Unethical Investments

SU President, Clem Jones, argues for fossil fuel divestment.

Being  your Students’ Union Vice-President of Education last year was extremely rewarding. As I was a course rep for three years, I was extremely excited to represent your academic interests to the College, and I’m pleased that Jack O’Neill has now picked up the reigns.

However, another burning desire of mine was to ensure that, as an academic community, we were taking drastic measures to fight against what the famous United Nations’ Copenhagen Accords acknowledges as “one of the greatest challenges of our time”: climate change. I ran to be your President on a flagship manifesto point of pledging to ‘Clean Up Our Campus’ by lobbying the College to make sure it is investing its money in socially responsible industries.

The Copenhagen Accords maintain “that climate change is one of the greatest challenges our time”. Every Head of State or Government, Ministers, and other heads of delegation present at the United Nations Climate Change Conference in 2009 emphasised their “strong political will to urgently combat climate change in accordance with the principle of common but differentiated responsibilities and respective capabilities”. It is clear that climate change is a big issue and we must work together to tackle it.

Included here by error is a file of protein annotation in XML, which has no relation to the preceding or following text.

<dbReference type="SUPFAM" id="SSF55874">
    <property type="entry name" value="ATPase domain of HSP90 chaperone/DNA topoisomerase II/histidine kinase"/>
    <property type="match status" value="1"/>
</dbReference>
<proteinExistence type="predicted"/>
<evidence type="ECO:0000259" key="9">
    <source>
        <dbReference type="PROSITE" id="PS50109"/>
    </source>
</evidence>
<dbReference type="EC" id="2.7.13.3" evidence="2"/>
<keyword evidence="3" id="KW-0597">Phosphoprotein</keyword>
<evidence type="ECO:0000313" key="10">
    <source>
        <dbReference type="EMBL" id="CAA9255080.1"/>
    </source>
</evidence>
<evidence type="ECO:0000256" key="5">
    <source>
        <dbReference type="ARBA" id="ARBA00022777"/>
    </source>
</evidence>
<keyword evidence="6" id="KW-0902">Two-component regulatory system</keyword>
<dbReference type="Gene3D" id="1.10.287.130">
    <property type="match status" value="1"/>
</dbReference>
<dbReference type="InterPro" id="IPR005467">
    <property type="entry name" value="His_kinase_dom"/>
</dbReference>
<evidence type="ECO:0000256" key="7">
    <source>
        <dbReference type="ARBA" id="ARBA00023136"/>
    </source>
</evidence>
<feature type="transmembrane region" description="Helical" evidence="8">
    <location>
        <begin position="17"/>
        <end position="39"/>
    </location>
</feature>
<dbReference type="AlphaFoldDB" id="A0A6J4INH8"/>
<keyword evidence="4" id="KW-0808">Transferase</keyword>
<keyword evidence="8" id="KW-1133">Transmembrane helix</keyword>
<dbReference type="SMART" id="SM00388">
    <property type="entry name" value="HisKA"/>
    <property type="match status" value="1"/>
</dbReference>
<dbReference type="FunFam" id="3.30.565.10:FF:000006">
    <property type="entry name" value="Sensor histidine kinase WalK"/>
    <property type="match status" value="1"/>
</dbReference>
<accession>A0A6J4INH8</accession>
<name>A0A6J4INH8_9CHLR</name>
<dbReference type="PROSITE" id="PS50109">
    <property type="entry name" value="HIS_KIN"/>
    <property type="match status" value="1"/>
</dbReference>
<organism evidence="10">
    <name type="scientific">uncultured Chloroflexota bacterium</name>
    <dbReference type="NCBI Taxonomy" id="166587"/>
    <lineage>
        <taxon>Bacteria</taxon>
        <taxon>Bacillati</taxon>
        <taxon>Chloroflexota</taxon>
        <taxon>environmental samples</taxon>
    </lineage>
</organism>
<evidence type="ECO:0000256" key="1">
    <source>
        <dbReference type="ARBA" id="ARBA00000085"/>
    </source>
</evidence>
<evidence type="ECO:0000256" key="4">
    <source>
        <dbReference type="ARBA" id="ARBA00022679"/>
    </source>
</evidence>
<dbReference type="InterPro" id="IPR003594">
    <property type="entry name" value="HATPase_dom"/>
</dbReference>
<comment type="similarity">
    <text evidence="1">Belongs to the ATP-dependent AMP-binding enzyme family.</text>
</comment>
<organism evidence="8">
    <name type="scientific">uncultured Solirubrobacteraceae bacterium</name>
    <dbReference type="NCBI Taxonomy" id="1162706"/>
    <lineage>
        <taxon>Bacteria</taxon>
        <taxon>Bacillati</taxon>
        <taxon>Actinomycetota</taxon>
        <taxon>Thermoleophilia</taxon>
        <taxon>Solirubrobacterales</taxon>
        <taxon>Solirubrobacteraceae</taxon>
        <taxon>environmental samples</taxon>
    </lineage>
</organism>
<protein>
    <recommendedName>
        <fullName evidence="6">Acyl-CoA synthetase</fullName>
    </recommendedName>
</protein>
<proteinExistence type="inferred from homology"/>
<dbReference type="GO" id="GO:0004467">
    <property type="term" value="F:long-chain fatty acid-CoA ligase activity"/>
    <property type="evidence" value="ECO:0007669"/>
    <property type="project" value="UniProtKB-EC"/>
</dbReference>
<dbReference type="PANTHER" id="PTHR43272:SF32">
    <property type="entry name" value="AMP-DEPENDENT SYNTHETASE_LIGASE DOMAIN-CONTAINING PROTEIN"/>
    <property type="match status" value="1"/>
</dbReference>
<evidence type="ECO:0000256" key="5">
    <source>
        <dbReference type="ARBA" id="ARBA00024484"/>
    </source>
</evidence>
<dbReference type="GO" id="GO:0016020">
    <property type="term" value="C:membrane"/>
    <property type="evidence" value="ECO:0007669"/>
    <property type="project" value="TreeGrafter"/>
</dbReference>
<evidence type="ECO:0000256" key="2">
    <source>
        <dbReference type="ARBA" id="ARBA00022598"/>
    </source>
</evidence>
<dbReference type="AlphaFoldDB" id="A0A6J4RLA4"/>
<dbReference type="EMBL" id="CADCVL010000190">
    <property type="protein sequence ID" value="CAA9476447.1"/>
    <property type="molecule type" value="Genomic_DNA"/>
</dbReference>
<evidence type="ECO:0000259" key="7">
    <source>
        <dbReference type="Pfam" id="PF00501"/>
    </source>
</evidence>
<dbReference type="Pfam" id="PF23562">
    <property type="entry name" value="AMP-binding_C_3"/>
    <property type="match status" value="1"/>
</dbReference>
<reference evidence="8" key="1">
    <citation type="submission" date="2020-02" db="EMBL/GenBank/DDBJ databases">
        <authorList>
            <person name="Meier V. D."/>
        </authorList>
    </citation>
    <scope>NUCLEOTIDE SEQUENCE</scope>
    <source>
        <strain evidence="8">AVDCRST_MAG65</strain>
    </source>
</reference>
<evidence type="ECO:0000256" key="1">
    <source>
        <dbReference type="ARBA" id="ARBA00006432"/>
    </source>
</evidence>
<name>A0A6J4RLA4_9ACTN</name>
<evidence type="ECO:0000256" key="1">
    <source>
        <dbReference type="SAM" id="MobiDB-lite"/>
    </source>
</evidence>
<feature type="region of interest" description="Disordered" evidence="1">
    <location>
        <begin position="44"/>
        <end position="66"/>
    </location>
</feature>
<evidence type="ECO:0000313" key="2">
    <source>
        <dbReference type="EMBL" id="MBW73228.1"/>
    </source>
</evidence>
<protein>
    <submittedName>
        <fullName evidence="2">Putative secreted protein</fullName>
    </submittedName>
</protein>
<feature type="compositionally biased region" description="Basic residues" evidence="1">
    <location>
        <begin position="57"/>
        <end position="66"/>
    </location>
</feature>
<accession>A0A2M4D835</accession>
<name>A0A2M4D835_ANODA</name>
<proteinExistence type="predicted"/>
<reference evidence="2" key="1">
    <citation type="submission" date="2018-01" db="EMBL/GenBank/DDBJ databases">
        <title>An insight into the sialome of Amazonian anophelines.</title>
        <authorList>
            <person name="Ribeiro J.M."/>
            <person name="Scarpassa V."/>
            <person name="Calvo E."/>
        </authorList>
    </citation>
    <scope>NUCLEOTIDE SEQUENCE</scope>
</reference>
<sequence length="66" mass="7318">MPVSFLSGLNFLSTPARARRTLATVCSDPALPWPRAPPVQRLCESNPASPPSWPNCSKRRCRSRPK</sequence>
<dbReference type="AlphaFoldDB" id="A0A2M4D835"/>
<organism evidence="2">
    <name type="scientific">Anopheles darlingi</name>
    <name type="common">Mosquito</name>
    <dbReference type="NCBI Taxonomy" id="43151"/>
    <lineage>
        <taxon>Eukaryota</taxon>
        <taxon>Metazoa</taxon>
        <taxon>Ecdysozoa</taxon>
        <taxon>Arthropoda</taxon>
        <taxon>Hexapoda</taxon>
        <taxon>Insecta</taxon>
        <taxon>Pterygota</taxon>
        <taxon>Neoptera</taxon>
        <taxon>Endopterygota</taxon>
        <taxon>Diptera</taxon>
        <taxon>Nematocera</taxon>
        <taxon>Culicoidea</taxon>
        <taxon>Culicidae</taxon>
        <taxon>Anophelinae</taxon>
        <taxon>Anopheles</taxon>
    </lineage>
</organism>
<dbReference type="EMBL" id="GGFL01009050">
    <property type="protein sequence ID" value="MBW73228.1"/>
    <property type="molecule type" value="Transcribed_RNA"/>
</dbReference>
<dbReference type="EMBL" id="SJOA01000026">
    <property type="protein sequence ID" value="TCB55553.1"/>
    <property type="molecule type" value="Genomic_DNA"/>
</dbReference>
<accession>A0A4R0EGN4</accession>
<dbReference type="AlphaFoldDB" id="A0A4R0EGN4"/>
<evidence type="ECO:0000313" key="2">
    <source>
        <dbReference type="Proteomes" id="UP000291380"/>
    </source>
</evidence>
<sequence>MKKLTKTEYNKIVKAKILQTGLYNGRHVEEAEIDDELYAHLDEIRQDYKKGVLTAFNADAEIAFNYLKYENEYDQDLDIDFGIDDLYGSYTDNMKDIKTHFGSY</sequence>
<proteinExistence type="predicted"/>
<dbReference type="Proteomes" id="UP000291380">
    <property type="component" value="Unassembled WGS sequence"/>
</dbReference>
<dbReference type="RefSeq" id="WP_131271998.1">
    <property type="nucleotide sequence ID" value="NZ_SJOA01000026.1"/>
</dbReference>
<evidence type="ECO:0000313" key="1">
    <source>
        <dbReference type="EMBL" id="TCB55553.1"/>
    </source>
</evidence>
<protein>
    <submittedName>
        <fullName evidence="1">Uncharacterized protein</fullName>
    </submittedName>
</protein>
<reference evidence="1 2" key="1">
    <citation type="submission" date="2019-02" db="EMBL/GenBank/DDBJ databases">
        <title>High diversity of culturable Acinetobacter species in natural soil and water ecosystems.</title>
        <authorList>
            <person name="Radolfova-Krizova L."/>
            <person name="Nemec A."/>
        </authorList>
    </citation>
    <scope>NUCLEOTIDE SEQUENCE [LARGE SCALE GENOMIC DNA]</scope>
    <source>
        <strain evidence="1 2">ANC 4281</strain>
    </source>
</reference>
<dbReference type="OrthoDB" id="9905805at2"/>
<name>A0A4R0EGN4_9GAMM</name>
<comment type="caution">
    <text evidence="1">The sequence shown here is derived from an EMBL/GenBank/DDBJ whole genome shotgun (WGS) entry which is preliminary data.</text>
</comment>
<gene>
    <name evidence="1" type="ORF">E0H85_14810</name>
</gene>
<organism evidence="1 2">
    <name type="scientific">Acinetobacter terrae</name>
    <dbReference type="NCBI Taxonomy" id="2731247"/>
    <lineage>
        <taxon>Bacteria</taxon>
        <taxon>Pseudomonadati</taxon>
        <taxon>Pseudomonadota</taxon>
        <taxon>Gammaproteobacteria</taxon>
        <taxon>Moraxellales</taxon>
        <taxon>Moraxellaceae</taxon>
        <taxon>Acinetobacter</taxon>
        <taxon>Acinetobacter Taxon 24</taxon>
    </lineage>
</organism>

Despite this, however, the College’s ethical investment policy does not preclude investment in fossil fuel companies; its policy only precludes the direct investment in FTSE All Share Index stocks in Military and Aerospace where military involvement amounts to greater than 33.3% in turnover. The profligate burning of fossil fuels is undoubtedly a major worldwide contributor to global warming, which presents a very real risk to the longevity of the College (and indeed the human race).

It is my view that a commitment to fossil fuel divestment from the college would carry significant symbolic weight in the our fight for national acceptance of the scale of change needed to avoid disaster and achieve a more equitable society (and world). The College’s endowment investments are actively managed by third party fund managers in line with the above policy of ‘ethical investment’. However, the College recently updated me about their financial plans and informed me that it is planning to review its investment management arrangements, which will include a review of best practice arrangements surrounding ethical investment management. This is a good first step.

However, I am very interested in seeing what potential bidders propose as being ‘ethical’ ways of investing the College’s money, and have asked to be kept involved with the review report, which I will receive by the end of October. There is no time to waste – if we want to avoid an irreversibly dangerous rise in the Earth’s temperature, we have to keep fossil fuels in the ground, and it is my belief that the College should play its part by moving any money invested in the fossil fuel industry into cleaner ones.